Did you know that commercial real estate is considered a major asset class just like stocks and bonds?
In order to understand this, it's important to first point out that commercial real estate is actually comprised of three separate markets: the "user market" (i.e., tenants and owner-occupants looking for space), the "capital market" (investors looking to invest funds), and the "property market" (supply and demand). An active user market is the demand for commercial real estate. Where there is demand, money from the capital market is likely to flow to it, thus creating a supply of commercial properties available for sale or lease. This supply and demand creates the property market.
Looking at the behavior of these markets, you can see why commercial real estate competes directly for investor dollars with other investments. When the expected risk and return of real estate is competitive or greater than stocks and bonds, the capital markets will invest in commercial real estate. When demand for commercial real estate is down, you can expect capital to flow into stocks, bonds, mutual funds, and the like.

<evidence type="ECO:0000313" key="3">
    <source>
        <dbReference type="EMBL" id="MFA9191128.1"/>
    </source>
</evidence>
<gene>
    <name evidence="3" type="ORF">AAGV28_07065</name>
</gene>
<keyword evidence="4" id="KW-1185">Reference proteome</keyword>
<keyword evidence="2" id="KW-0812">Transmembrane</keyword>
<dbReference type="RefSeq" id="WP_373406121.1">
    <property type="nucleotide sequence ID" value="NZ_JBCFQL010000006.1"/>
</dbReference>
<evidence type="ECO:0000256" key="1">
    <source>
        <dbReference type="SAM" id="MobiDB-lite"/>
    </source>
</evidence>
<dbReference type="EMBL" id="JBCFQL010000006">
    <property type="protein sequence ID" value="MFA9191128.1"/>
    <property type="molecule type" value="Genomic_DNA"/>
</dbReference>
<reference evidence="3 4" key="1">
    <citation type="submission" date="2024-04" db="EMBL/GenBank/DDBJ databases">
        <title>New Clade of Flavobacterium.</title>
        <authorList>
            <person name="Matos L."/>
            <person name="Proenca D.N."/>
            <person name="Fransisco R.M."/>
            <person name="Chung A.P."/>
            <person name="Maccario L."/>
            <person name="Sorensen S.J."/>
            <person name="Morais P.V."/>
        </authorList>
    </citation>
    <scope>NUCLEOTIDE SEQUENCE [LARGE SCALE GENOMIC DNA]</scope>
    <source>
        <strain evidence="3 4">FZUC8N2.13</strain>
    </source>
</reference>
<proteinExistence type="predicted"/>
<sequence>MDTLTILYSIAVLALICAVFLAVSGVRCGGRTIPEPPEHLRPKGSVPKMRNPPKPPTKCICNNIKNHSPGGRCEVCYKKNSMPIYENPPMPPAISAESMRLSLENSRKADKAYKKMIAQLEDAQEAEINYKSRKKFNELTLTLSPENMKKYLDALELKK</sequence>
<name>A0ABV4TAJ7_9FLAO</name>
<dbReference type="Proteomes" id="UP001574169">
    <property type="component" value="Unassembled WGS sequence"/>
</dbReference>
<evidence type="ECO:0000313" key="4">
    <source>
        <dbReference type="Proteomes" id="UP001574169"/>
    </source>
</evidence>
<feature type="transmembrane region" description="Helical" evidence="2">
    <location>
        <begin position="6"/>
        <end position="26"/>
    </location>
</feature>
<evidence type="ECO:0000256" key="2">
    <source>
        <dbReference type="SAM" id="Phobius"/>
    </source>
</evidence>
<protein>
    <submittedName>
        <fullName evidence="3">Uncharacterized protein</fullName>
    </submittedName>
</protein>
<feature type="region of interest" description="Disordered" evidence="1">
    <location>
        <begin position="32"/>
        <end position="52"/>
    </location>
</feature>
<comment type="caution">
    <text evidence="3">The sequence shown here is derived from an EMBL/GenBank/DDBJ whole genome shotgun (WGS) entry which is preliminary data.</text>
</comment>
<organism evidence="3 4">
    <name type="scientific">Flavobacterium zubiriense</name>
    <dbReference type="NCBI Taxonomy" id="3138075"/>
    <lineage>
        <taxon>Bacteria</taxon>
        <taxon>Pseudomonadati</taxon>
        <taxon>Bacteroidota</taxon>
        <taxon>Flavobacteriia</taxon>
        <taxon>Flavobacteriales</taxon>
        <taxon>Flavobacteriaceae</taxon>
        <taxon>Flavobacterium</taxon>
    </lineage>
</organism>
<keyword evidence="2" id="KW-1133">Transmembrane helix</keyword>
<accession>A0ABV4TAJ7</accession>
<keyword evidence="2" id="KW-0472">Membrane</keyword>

Commercial real estate also behaves like both stocks and bonds. A commercial building with a strong lease in place will have the coupon payment features of bonds, while hopefully appreciating in value and like stocks. According to the CCIM Institute, unleveraged commercial real estate should provide returns that settle somewhere between stocks and bonds. The risk profile of commercial real estate should also usually be considered to fall somewhere between stocks and bonds.
This is a simplistic view, of course, as the individual risk and return profiles of one stock or bond vs. another can and do vary, just as the performance of one commercial building can vary from one right next door. The point is, the risks and returns associated with a commercial real estate purchase should be carefully analyzed just like any other asset. After a thorough analysis, we may find that it makes more sense for you to lease space than to tie up capital in real estate that could be used for other, more attractive ventures or investments.
Need a second set of eyes on your commercial real estate investment analysis? We can help.
Posted by Chris Cole